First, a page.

extractBook(id, title, author, formatStr, downloadTypeStr)
  }

As you can see, this form has more manageably-sized functions, although they are still a little long. You can also see that the flow of control is distributed through all three functions, which means understanding the logic enough to modify or test it requires understanding all three functions both individually and as a whole. To follow the logic, we must trace the functions like a recursive descent parser.

Refactoring with Monads

Without throwing exceptions and catching them at the top, it’s going to be hard to do substantially better than the “tail-refactoring” approach, unless we start to make use of the fact that we’re working with Try, a data type that supports flatMap. More precisely, Try has a monad instance - recall that monads let us model computational effects that take place in sequence.

Let’s try to factor out smaller functions, each returning Try, and then use a for-comprehension to specify the sequence of operations:

import scala.util.{Failure, Success, Try}

def parseDownloadType(o: Option[String], id: Int): Try[DownloadType] = {
  o.map(DownloadType.fromString)
    .getOrElse(Failure(new AssertionError(s"download type not provided for digital book $id")))
}

def findBookById(id: Int): Try[Book] =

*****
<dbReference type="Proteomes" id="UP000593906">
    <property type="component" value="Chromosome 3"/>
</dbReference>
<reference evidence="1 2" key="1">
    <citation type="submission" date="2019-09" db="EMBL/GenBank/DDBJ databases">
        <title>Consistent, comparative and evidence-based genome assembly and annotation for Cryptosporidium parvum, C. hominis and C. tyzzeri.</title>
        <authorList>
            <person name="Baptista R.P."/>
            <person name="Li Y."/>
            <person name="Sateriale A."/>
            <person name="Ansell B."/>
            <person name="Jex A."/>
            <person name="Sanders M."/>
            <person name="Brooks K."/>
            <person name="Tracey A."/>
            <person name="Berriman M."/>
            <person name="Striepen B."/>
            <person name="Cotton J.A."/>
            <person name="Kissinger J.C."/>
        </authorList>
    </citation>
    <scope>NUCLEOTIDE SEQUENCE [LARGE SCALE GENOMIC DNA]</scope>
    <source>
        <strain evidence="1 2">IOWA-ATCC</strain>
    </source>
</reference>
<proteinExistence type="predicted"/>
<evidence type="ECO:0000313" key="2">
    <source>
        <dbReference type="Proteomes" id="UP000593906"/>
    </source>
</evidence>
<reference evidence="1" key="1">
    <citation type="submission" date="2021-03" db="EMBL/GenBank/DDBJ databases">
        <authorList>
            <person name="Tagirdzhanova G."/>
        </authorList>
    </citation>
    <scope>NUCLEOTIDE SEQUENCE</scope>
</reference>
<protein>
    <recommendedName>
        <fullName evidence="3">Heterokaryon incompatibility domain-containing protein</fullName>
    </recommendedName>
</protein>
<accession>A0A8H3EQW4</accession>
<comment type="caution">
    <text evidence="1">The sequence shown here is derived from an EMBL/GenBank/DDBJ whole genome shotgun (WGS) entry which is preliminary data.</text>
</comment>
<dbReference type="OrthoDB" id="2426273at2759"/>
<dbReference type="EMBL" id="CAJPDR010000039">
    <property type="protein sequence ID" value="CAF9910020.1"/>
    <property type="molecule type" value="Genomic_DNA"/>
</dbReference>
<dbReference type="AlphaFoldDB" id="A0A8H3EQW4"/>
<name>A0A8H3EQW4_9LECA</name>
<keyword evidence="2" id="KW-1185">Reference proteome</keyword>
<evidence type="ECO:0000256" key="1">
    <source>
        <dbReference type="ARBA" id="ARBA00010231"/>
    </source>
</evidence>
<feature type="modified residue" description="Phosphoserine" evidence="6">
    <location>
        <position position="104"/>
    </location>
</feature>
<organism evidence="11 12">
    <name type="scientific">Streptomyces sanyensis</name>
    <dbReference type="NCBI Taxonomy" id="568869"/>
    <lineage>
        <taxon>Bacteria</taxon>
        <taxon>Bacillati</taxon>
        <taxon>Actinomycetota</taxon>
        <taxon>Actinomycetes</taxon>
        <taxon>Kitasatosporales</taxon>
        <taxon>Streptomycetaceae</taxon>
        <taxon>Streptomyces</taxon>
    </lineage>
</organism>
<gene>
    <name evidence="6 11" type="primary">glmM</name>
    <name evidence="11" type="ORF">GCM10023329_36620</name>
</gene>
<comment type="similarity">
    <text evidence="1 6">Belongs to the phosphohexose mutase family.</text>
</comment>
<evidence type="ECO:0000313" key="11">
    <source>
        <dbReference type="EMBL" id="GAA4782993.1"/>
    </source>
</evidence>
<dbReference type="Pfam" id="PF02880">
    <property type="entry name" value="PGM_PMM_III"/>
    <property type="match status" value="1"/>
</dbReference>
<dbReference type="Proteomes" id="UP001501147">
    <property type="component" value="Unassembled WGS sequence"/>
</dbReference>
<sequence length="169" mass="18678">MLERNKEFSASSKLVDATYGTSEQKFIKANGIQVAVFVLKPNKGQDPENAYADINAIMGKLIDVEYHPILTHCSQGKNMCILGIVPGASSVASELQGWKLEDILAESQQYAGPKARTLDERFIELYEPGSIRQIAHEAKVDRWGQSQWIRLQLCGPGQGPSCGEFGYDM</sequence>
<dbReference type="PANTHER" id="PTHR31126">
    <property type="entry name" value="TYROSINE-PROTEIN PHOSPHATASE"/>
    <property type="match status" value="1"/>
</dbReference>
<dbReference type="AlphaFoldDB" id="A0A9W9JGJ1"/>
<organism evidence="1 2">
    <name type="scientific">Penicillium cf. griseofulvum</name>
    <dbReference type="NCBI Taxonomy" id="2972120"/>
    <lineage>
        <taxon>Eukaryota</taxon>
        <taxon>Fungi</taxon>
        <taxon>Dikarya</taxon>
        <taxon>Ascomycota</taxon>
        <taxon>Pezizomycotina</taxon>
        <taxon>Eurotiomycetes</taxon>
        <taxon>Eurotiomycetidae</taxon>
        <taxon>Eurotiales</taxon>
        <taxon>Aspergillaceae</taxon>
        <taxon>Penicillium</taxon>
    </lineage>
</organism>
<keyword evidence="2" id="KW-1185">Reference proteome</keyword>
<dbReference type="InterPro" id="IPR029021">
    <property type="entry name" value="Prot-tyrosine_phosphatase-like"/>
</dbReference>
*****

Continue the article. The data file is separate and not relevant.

for {
    row <- DB.unsafeQueryUnique(sql"""select * from catalog where id = $id""")
    format <- Format.fromString(row[String]("format"))
    id = row[Int]("id")
    title = row[String]("title")
    author = row[String]("author")
    book <- format match {
      case Print =>
        Success(PrintBook(id, title, author))
      case Digital =>
        parseDownloadType(row[Option[String]]("download_type"), id)
          .map(EBook(id, title, author, _))
    }
  } yield book

It’s less code, the functions are smaller, and the top-level function dictates the entire flow of control. No function takes more than 2 arguments. These are testable, understandable functions. This version really shows the power of using monads to sequence computation.

Now we are truly making use of the fact that Try has a monad instance and not just another container class. We can simply describe the “happy path” and trust Try to short-circuit computation if something erroneous or unexpected occurs. In that case, Try captures the error and stops computation there. The code does this without the need for explicit branching logic.

Abstracting effect type

Now, let’s take this one step further - here’s where we achieve buzzword compliance. Let’s abstract away from the effect, Try, and instead make use of MonadError. This lets us use a more diverse set of effect types, from IO to Task, so we can execute our function in whatever asynchronous context we wish. This has the feel of a tagless final strategy (although we aren’t worrying about describing interpreters here).

Here we go:

import cats.MonadError
import cats.implicits._

def parseDownloadType[F[_]](o: Option[String], id: Int)(
    implicit me: MonadError[F, Throwable]): F[DownloadType] = {